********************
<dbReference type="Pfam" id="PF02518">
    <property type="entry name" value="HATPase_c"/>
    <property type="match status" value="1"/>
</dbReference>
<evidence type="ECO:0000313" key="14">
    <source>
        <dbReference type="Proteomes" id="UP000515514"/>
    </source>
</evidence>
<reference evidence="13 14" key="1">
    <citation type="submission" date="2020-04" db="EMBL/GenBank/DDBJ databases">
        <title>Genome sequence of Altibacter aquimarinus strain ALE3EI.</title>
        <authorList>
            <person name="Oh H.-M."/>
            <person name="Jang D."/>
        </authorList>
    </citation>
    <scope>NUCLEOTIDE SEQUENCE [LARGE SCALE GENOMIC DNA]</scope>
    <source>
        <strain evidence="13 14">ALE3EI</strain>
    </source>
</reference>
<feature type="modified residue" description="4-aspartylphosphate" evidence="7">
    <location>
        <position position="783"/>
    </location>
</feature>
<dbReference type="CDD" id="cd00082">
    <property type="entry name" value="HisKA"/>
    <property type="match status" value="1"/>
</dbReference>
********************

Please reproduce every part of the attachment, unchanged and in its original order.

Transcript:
<dbReference type="Pfam" id="PF02518">
    <property type="entry name" value="HATPase_c"/>
    <property type="match status" value="1"/>
</dbReference>
<evidence type="ECO:0000313" key="14">
    <source>
        <dbReference type="Proteomes" id="UP000515514"/>
    </source>
</evidence>
<reference evidence="13 14" key="1">
    <citation type="submission" date="2020-04" db="EMBL/GenBank/DDBJ databases">
        <title>Genome sequence of Altibacter aquimarinus strain ALE3EI.</title>
        <authorList>
            <person name="Oh H.-M."/>
            <person name="Jang D."/>
        </authorList>
    </citation>
    <scope>NUCLEOTIDE SEQUENCE [LARGE SCALE GENOMIC DNA]</scope>
    <source>
        <strain evidence="13 14">ALE3EI</strain>
    </source>
</reference>
<feature type="modified residue" description="4-aspartylphosphate" evidence="7">
    <location>
        <position position="783"/>
    </location>
</feature>
<dbReference type="CDD" id="cd00082">
    <property type="entry name" value="HisKA"/>
    <property type="match status" value="1"/>
</dbReference>